Will a Sponge Soak Up Mercury?

If for some reason you spilled Mercury on the floor, you may be surprised to learn what happens when you try to absorb it into a sponge.
Trevor English
The photo credit line may appear like thisTAOFLEDRMAUS

Most of us have probably never found ourselves in a situation where we have spilled a jar of Mercury and thought, "hmm can I clean that up with a sponge?" Besides the fact that Mercury is incredibly toxic, it is also a super dense fluid that can be used as a temperature and pressure standard in many applications. Some of you may already be thinking about whether Mercury would be able to fit inside the pores of a sponge. Take a look at the crazy reaction of a sponge to trying to absorb mercury below, and be amazed by what happens.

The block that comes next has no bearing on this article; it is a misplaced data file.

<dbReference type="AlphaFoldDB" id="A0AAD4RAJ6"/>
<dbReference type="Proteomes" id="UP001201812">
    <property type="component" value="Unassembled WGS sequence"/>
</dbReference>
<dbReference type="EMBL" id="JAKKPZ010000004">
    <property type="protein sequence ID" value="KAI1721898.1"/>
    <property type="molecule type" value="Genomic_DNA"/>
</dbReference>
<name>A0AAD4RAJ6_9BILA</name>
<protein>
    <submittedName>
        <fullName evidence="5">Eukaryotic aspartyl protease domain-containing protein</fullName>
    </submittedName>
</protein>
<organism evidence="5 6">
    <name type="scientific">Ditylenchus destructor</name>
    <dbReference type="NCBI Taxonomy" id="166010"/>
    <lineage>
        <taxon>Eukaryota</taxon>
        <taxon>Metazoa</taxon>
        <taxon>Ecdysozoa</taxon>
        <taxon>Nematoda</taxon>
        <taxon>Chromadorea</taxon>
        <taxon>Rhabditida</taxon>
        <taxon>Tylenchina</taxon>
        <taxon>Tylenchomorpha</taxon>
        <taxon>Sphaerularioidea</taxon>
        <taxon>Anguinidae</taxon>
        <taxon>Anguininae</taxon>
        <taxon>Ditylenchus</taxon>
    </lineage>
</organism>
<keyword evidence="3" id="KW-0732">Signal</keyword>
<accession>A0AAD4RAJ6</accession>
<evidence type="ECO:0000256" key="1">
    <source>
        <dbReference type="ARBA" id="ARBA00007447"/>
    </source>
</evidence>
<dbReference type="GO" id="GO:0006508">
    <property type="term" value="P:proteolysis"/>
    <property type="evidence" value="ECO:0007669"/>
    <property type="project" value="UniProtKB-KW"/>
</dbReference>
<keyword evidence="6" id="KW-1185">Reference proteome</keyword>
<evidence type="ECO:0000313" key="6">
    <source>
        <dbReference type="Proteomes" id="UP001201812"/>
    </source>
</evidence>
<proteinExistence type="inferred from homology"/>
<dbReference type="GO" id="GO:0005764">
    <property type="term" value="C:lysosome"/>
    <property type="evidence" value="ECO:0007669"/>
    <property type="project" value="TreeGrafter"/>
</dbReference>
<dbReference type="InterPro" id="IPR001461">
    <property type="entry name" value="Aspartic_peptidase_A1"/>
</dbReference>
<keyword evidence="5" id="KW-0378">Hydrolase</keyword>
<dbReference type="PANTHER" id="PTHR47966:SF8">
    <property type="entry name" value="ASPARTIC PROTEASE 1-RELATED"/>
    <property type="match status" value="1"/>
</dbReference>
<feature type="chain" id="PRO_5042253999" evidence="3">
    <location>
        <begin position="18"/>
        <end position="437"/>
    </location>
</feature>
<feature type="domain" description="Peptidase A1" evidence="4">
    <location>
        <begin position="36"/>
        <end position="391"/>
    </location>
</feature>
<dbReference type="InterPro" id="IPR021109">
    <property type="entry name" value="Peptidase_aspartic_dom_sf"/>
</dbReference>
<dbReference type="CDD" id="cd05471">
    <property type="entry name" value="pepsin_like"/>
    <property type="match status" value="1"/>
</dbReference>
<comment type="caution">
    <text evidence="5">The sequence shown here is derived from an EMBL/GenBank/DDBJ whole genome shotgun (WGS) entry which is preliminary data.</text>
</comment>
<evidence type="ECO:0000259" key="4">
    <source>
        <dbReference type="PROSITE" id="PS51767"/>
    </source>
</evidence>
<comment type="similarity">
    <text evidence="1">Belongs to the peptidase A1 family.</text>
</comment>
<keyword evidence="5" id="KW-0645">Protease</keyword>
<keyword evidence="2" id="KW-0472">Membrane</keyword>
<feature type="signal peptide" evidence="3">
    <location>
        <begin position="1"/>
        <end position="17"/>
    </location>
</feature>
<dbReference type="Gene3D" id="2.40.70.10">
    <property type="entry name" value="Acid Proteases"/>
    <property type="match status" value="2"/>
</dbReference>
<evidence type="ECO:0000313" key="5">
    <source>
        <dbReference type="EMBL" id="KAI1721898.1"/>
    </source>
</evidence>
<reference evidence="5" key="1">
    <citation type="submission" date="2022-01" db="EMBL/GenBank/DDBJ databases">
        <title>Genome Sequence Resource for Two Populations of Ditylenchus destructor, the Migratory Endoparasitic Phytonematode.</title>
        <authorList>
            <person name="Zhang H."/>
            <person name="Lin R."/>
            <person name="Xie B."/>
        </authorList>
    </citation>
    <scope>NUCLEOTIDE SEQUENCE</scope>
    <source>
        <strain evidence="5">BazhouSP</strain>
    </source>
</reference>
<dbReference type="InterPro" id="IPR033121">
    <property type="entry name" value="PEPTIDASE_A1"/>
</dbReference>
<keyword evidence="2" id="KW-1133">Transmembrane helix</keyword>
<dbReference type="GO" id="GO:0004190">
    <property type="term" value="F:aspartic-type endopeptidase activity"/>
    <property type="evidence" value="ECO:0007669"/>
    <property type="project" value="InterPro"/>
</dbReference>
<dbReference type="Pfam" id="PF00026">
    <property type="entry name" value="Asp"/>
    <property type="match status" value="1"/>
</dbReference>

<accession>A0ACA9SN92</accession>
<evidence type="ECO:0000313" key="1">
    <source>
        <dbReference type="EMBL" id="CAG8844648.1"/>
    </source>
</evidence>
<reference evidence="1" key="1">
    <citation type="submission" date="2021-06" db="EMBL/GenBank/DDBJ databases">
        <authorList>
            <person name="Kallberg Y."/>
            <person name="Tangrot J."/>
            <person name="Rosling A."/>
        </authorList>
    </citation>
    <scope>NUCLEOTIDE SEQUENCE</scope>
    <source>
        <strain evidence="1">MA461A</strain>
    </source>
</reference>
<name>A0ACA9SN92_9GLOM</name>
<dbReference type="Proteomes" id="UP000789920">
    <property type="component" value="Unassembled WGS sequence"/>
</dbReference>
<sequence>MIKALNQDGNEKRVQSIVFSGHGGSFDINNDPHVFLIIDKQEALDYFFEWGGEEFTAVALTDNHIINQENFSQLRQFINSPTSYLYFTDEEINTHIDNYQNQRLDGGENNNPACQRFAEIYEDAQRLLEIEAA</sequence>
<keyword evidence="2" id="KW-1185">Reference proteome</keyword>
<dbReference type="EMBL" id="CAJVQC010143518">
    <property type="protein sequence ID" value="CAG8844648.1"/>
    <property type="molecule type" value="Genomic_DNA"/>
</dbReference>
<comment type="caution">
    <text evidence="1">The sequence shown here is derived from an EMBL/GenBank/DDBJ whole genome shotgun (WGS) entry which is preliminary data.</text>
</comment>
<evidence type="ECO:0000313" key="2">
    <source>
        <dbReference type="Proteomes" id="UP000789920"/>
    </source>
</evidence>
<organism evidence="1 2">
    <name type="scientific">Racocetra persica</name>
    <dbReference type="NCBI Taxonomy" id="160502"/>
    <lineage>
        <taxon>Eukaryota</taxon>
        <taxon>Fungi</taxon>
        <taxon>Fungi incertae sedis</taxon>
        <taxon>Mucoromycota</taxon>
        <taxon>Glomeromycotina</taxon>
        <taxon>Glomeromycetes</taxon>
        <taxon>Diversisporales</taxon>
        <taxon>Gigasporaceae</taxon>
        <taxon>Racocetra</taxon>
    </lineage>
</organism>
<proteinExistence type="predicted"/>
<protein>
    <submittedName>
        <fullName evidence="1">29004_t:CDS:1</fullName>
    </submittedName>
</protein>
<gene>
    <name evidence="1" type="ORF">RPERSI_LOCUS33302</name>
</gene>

Some of you may be surprised, but liquid Mercury cannot be absorbed by a sponge, no matter the size of the pores. The Youtuber behind this video also posted a bunch of other videos with using different types of sponges and none of them worked.

It would appear that the surface tension of the liquid Mercury is greater than the pore force (capillary action) generated by the sponge. there may be some other forces at work here, so those of you that are a little more chemistry and physics inclined, let us know what you think is going on in the comments.

Some things that often seem intuitive turn out to be the opposite of what we thought. Much of engineering and the sciences is about realigning your knowledge to what actually happens in the world. For those of you that just don't believe the results in this video, please do not try this at home. Not only can Mercury be absorbed through the skin, but it is also toxic through inhalation. Science and chemistry is all fun and games until someone gets Mercury poisoning.


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